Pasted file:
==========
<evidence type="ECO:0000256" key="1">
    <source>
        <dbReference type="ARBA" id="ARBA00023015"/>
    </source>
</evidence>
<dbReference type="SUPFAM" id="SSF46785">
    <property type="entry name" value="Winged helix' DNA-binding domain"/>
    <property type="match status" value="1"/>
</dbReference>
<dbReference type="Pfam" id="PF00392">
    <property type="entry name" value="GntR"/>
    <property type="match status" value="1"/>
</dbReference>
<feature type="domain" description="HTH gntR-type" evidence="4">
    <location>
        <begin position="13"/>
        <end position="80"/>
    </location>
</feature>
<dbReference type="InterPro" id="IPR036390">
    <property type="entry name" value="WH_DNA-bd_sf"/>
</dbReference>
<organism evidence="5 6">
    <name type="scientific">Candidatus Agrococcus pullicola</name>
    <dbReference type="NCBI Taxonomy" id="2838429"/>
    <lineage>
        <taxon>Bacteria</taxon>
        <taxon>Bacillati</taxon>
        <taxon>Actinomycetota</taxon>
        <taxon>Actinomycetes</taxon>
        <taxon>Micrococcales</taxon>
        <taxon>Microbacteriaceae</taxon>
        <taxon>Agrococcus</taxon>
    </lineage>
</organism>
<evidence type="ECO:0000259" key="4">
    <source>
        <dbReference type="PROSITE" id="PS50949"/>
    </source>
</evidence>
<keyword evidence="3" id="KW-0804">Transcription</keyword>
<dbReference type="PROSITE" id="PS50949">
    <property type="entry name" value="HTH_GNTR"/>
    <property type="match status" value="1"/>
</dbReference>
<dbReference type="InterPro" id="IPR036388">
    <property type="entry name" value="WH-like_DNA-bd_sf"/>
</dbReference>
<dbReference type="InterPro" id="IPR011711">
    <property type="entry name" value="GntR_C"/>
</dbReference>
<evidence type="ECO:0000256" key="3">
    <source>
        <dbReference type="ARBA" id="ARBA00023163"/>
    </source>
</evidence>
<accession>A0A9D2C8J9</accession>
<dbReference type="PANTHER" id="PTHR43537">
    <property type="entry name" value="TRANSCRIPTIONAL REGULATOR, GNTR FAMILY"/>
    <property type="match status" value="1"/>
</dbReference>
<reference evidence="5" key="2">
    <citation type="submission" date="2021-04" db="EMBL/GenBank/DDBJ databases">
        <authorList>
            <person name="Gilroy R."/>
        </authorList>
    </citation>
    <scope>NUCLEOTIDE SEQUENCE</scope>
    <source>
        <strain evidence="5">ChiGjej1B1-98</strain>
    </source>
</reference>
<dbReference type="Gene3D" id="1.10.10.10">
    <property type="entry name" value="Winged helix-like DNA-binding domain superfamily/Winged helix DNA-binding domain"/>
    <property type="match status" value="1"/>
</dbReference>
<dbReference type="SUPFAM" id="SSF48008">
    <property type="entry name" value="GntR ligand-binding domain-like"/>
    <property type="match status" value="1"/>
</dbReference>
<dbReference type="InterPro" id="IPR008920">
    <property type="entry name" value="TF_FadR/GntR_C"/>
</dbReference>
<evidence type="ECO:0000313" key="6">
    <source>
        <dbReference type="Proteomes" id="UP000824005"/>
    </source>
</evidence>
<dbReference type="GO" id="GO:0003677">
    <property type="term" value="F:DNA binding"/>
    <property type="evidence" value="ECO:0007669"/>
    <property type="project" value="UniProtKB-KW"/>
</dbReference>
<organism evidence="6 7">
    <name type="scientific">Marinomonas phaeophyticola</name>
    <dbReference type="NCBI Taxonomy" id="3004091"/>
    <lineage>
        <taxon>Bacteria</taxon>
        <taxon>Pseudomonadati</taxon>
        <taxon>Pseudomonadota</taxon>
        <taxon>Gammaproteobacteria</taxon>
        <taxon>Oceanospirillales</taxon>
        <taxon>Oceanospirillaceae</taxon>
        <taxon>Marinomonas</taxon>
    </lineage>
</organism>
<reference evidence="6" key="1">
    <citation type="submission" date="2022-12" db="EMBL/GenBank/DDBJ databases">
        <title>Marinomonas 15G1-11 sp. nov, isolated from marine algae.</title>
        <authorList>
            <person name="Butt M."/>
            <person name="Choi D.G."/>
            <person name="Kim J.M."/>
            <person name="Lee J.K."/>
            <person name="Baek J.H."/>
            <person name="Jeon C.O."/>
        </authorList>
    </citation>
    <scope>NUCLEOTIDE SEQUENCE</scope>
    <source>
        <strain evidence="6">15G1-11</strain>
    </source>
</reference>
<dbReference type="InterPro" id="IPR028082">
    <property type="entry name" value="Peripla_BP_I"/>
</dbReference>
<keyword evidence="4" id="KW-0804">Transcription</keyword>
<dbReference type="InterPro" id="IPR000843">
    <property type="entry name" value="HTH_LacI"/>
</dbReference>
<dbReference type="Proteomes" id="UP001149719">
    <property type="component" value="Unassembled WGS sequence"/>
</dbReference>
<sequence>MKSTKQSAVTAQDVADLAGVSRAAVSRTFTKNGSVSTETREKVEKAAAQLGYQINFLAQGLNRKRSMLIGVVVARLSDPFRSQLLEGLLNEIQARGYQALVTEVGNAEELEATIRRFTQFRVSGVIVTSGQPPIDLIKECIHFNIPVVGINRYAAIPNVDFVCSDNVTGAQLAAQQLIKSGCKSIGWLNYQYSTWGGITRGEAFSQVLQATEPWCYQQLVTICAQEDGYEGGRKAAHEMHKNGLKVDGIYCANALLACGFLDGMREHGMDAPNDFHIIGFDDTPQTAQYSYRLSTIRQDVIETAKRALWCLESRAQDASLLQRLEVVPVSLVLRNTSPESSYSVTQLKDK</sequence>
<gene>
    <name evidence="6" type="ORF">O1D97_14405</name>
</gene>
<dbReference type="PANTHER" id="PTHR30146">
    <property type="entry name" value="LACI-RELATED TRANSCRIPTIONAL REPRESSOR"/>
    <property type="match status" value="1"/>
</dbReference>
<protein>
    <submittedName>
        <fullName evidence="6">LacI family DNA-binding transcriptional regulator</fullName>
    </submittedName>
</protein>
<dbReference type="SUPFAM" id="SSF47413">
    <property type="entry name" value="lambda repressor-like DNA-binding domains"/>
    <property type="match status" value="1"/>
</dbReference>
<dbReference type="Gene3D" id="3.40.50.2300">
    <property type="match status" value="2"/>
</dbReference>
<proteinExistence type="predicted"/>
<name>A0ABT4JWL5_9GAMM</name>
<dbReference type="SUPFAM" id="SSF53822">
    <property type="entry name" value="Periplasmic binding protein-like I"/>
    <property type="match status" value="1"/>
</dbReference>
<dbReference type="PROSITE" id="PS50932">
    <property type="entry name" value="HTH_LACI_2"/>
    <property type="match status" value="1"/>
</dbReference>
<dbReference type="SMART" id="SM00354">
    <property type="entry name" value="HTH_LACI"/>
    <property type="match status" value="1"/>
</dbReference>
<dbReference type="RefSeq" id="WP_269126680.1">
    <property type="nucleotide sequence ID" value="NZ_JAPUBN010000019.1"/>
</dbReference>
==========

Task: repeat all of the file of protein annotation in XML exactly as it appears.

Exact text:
<evidence type="ECO:0000256" key="1">
    <source>
        <dbReference type="ARBA" id="ARBA00023015"/>
    </source>
</evidence>
<dbReference type="SUPFAM" id="SSF46785">
    <property type="entry name" value="Winged helix' DNA-binding domain"/>
    <property type="match status" value="1"/>
</dbReference>
<dbReference type="Pfam" id="PF00392">
    <property type="entry name" value="GntR"/>
    <property type="match status" value="1"/>
</dbReference>
<feature type="domain" description="HTH gntR-type" evidence="4">
    <location>
        <begin position="13"/>
        <end position="80"/>
    </location>
</feature>
<dbReference type="InterPro" id="IPR036390">
    <property type="entry name" value="WH_DNA-bd_sf"/>
</dbReference>
<organism evidence="5 6">
    <name type="scientific">Candidatus Agrococcus pullicola</name>
    <dbReference type="NCBI Taxonomy" id="2838429"/>
    <lineage>
        <taxon>Bacteria</taxon>
        <taxon>Bacillati</taxon>
        <taxon>Actinomycetota</taxon>
        <taxon>Actinomycetes</taxon>
        <taxon>Micrococcales</taxon>
        <taxon>Microbacteriaceae</taxon>
        <taxon>Agrococcus</taxon>
    </lineage>
</organism>
<evidence type="ECO:0000259" key="4">
    <source>
        <dbReference type="PROSITE" id="PS50949"/>
    </source>
</evidence>
<keyword evidence="3" id="KW-0804">Transcription</keyword>
<dbReference type="PROSITE" id="PS50949">
    <property type="entry name" value="HTH_GNTR"/>
    <property type="match status" value="1"/>
</dbReference>
<dbReference type="InterPro" id="IPR036388">
    <property type="entry name" value="WH-like_DNA-bd_sf"/>
</dbReference>
<dbReference type="InterPro" id="IPR011711">
    <property type="entry name" value="GntR_C"/>
</dbReference>
<evidence type="ECO:0000256" key="3">
    <source>
        <dbReference type="ARBA" id="ARBA00023163"/>
    </source>
</evidence>
<accession>A0A9D2C8J9</accession>
<dbReference type="PANTHER" id="PTHR43537">
    <property type="entry name" value="TRANSCRIPTIONAL REGULATOR, GNTR FAMILY"/>
    <property type="match status" value="1"/>
</dbReference>
<reference evidence="5" key="2">
    <citation type="submission" date="2021-04" db="EMBL/GenBank/DDBJ databases">
        <authorList>
            <person name="Gilroy R."/>
        </authorList>
    </citation>
    <scope>NUCLEOTIDE SEQUENCE</scope>
    <source>
        <strain evidence="5">ChiGjej1B1-98</strain>
    </source>
</reference>
<dbReference type="Gene3D" id="1.10.10.10">
    <property type="entry name" value="Winged helix-like DNA-binding domain superfamily/Winged helix DNA-binding domain"/>
    <property type="match status" value="1"/>
</dbReference>
<dbReference type="SUPFAM" id="SSF48008">
    <property type="entry name" value="GntR ligand-binding domain-like"/>
    <property type="match status" value="1"/>
</dbReference>
<dbReference type="InterPro" id="IPR008920">
    <property type="entry name" value="TF_FadR/GntR_C"/>
</dbReference>
<evidence type="ECO:0000313" key="6">
    <source>
        <dbReference type="Proteomes" id="UP000824005"/>
    </source>
</evidence>
<dbReference type="GO" id="GO:0003677">
    <property type="term" value="F:DNA binding"/>
    <property type="evidence" value="ECO:0007669"/>
    <property type="project" value="UniProtKB-KW"/>
</dbReference>
<organism evidence="6 7">
    <name type="scientific">Marinomonas phaeophyticola</name>
    <dbReference type="NCBI Taxonomy" id="3004091"/>
    <lineage>
        <taxon>Bacteria</taxon>
        <taxon>Pseudomonadati</taxon>
        <taxon>Pseudomonadota</taxon>
        <taxon>Gammaproteobacteria</taxon>
        <taxon>Oceanospirillales</taxon>
        <taxon>Oceanospirillaceae</taxon>
        <taxon>Marinomonas</taxon>
    </lineage>
</organism>
<reference evidence="6" key="1">
    <citation type="submission" date="2022-12" db="EMBL/GenBank/DDBJ databases">
        <title>Marinomonas 15G1-11 sp. nov, isolated from marine algae.</title>
        <authorList>
            <person name="Butt M."/>
            <person name="Choi D.G."/>
            <person name="Kim J.M."/>
            <person name="Lee J.K."/>
            <person name="Baek J.H."/>
            <person name="Jeon C.O."/>
        </authorList>
    </citation>
    <scope>NUCLEOTIDE SEQUENCE</scope>
    <source>
        <strain evidence="6">15G1-11</strain>
    </source>
</reference>
<dbReference type="InterPro" id="IPR028082">
    <property type="entry name" value="Peripla_BP_I"/>
</dbReference>
<keyword evidence="4" id="KW-0804">Transcription</keyword>
<dbReference type="InterPro" id="IPR000843">
    <property type="entry name" value="HTH_LacI"/>
</dbReference>
<dbReference type="Proteomes" id="UP001149719">
    <property type="component" value="Unassembled WGS sequence"/>
</dbReference>
<sequence>MKSTKQSAVTAQDVADLAGVSRAAVSRTFTKNGSVSTETREKVEKAAAQLGYQINFLAQGLNRKRSMLIGVVVARLSDPFRSQLLEGLLNEIQARGYQALVTEVGNAEELEATIRRFTQFRVSGVIVTSGQPPIDLIKECIHFNIPVVGINRYAAIPNVDFVCSDNVTGAQLAAQQLIKSGCKSIGWLNYQYSTWGGITRGEAFSQVLQATEPWCYQQLVTICAQEDGYEGGRKAAHEMHKNGLKVDGIYCANALLACGFLDGMREHGMDAPNDFHIIGFDDTPQTAQYSYRLSTIRQDVIETAKRALWCLESRAQDASLLQRLEVVPVSLVLRNTSPESSYSVTQLKDK</sequence>
<gene>
    <name evidence="6" type="ORF">O1D97_14405</name>
</gene>
<dbReference type="PANTHER" id="PTHR30146">
    <property type="entry name" value="LACI-RELATED TRANSCRIPTIONAL REPRESSOR"/>
    <property type="match status" value="1"/>
</dbReference>
<protein>
    <submittedName>
        <fullName evidence="6">LacI family DNA-binding transcriptional regulator</fullName>
    </submittedName>
</protein>
<dbReference type="SUPFAM" id="SSF47413">
    <property type="entry name" value="lambda repressor-like DNA-binding domains"/>
    <property type="match status" value="1"/>
</dbReference>
<dbReference type="Gene3D" id="3.40.50.2300">
    <property type="match status" value="2"/>
</dbReference>
<proteinExistence type="predicted"/>
<name>A0ABT4JWL5_9GAMM</name>
<dbReference type="SUPFAM" id="SSF53822">
    <property type="entry name" value="Periplasmic binding protein-like I"/>
    <property type="match status" value="1"/>
</dbReference>
<dbReference type="PROSITE" id="PS50932">
    <property type="entry name" value="HTH_LACI_2"/>
    <property type="match status" value="1"/>
</dbReference>
<dbReference type="SMART" id="SM00354">
    <property type="entry name" value="HTH_LACI"/>
    <property type="match status" value="1"/>
</dbReference>
<dbReference type="RefSeq" id="WP_269126680.1">
    <property type="nucleotide sequence ID" value="NZ_JAPUBN010000019.1"/>
</dbReference>